Director – Albert Pyun, Screenplay – Albert Pyun, Regina Davis & Debra Ricci, Producers – Yoram Globus & Menahem Golan, Photography – Tom Fraser, Music – Jim Andron, Steve Le Cassick, Tony Riparetti & James Saad, Visual Effects – Fantasy II, Special Effects Supervisor – John Hartigan, Makeup Effects – Pamela L. Peitzman, Production Design – Pamela Warner. Production Company – Golan-Globus.
Kathy Ireland (Wanda Saknussemn), William R. Moses (Guten ‘Gus’ Edway), Thom Matthews (Charmin’), Janie du Plessis (General Rykov/Shank), Richard Haines (Professor Arnold Saknussemn), Simon Poland (Consul Triton Cressus), Lockner De Kock (Professor Ovid Galba/Paddy Mahoney), Deep Roy (Mambino), Don Michael Paul (Robbie), Kristen Trucksess (Stacy)
Wanda Saknussemn is a nerdy, bespectacled waitress living in Los Angeles. Her boyfriend announces that he is leaving her because he is tired of her being afraid of everything. Wanda then receives news that her father, a renowned archaeologist who disappeared several years ago leaving her all alone in the world, is still alive. She flies to Africa in search of his whereabouts. She follows his path through a hole in the wall and finds herself in a bewildering underground world. She falls in with the prospector Gus who takes her to the thriving city of Atlantis. However, once there she becomes hunted by the police force of the totalitarian Atlantean society who see her as an alien from the surface world, a place the Atlanteans only believe to be a myth.
Alien from L.A. comes from Albert Pyun, a prolific director of low-budget science-fiction films. (A list of Albert Pyun’s other genre films is at the bottom of the page). Alien from L.A. was Albert Pyun’s sixth film. Pyun had first appeared with the vigorous sword and sorcery film The Sword and the Sorcerer (1982), which proved to be a modest hit. Immediately after and for a time during the late 1980s, Pyun began to engage in some bizarre cinematic experiments such as Radioactive Dreams (1986), a mix of film noir detective parody and post-holocaust film; the surreal intergalactic girl band film Vicious Lips/Pleasure Planet (1987); and Deceit (1989), which can be politely described as a minimalist science-fiction film about an alien kidnapper that all takes place in an abandoned warehouse.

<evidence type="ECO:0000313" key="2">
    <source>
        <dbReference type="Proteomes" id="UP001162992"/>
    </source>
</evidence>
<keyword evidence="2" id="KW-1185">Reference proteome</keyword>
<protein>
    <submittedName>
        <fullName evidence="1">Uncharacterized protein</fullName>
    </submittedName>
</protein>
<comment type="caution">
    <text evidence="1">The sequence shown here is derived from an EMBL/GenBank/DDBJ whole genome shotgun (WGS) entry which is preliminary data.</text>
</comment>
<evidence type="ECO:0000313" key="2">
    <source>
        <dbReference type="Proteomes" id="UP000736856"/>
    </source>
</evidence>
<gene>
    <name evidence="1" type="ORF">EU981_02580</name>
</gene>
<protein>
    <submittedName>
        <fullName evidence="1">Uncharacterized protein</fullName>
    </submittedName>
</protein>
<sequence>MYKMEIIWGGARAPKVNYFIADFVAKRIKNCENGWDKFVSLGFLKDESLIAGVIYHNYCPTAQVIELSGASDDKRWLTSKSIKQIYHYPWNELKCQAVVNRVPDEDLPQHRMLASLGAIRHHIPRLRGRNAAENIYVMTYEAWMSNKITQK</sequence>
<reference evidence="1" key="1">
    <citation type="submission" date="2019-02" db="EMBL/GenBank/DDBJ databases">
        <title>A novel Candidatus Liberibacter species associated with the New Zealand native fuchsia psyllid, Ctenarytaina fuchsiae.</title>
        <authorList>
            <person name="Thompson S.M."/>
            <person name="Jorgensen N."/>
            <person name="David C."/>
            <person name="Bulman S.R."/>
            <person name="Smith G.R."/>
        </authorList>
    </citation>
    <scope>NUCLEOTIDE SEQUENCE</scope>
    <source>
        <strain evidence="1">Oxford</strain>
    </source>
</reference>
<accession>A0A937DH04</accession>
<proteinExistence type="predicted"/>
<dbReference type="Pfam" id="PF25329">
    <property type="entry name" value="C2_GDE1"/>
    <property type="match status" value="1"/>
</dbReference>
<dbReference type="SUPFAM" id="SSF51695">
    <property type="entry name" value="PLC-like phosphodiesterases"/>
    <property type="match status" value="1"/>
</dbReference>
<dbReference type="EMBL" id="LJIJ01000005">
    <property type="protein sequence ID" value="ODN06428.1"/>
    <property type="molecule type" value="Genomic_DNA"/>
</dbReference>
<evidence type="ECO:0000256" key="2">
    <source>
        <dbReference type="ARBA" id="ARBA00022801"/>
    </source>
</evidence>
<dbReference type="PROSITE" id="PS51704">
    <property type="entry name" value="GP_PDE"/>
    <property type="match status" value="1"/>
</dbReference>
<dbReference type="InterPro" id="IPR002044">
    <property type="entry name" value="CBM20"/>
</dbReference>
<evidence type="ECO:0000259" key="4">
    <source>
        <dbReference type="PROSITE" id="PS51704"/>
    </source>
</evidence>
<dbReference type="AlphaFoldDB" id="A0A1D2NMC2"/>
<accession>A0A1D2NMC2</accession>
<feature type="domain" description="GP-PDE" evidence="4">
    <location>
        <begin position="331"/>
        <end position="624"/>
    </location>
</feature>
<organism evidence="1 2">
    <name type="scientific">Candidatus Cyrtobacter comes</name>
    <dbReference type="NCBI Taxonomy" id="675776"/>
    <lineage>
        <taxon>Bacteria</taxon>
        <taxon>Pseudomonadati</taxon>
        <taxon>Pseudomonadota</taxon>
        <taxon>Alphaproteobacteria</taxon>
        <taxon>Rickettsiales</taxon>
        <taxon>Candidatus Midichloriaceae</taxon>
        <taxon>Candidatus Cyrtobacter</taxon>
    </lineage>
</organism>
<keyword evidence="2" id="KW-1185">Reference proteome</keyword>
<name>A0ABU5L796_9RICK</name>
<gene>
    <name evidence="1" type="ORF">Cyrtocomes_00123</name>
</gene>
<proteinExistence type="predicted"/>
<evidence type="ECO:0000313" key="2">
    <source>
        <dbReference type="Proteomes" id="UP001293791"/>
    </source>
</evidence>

Not long after this, Pyun began to move towards the creation of various sf/action hybrids, which is where he has had his greatest success. Alien from L.A. comes from Pyun’s gonzo period, although is an occasion where he managed to get the backing of producers Menahem Golan and Yoram Globus and their Cannon distribution chain, for whom he also made Cyborg (1989), the first of his kickboxing science-fiction films, and Captain America (1990). Alien from L.A. does not appear to have had much of a theatrical release.
Albert Pyun’s films from this 1980s period have a tendency to leave one scratching their head in wondering exactly what was going through his mind at the time. Quite possibly the inspiration for Alien from L.A. came from the then-recent success of Night of the Comet (1984), which reinterpreted the end of the world film as a Valley Girl comedy. With Alien from L.A., Pyun appears to have set out to do the same sort of thing with Journey to the Center of the Earth (1959), a version of which – Golan-Globus’s deeply trouble-ridden Journey to the Center of the Earth (1988) – Pyun subsequently uncreditedly stepped in to finish filming (and moreover turned into a sequel to Alien from L.A.). The connection between Alien from L.A. and Journey to the Center of the Earth is made obvious by the naming of Kathy Ireland’s heroine Wanda Saknussemn after the explorer who left behind the plumb-bob in the film and Jules Verne novel.
In the lead role, Kathy Ireland’s high-pitched voice and bimbo naivete is something that quickly tires and is a part where Ireland does not convince at all. On the other hand, the underground world that Pyun creates is occasionally fascinating. Pyun gives the world a texture and depth – it is full of colour, weirdly costumed and made-up characters, its own idiom and slang – that more than successfully gives the impression of a world that exists beyond the edges of the frame.
On the minus side, Pyun never does anything with this world excepting have Kathy Ireland being chased through it. Moreover, you are never entirely sure if he is trying to give us a Valley Girl parody of Journey to the Center of the Earth or make Alien from L.A. as a straightforward adventure.
One of the more bizarre elements of Alien from L.A. is when Pyun starts trying to turn the film into a fairytale – there is a Prince Charming who turns up, while the adventure is bookended by various “Once Upon a Time” and “And they lived happily ever after” phrases. One can also pick up a reference to Brick Bardo, named after an actor in Ray Dennis Steckler’s films, and is a character name that constantly pops up and is referred to in Albert Pyun’s films.
Albert Pyun’s other films are:– The Sword and the Sorceror (1982), Radioactive Dreams (1986), Vicious Lips/Pleasure Planet (1987), Cyborg (1989), Deceit (1989), Captain America (1990), Dollman (1990), Brain Smasher: A Love Story (1993), Knights (1993), Nemesis (1993), Arcade (1994), Hong Kong 1997 (1994), Heatseeker (1995), Nemesis 2: Nebula (1995), Nemesis 3: Timelapse (1995), Adrenalin: Fear the Rush (1996), Nemesis 4: Death Angel (1996), Omega Doom (1996), Postmortem (1997), Ticker (2001), Infection (2005), Cool Air (2006), Bulletface (2007), Left for Dead (2007), Tales of an Ancient Empire (2010), The Interrogation of Cheryl Cooper (2014) and Interstellar Civil War (2017).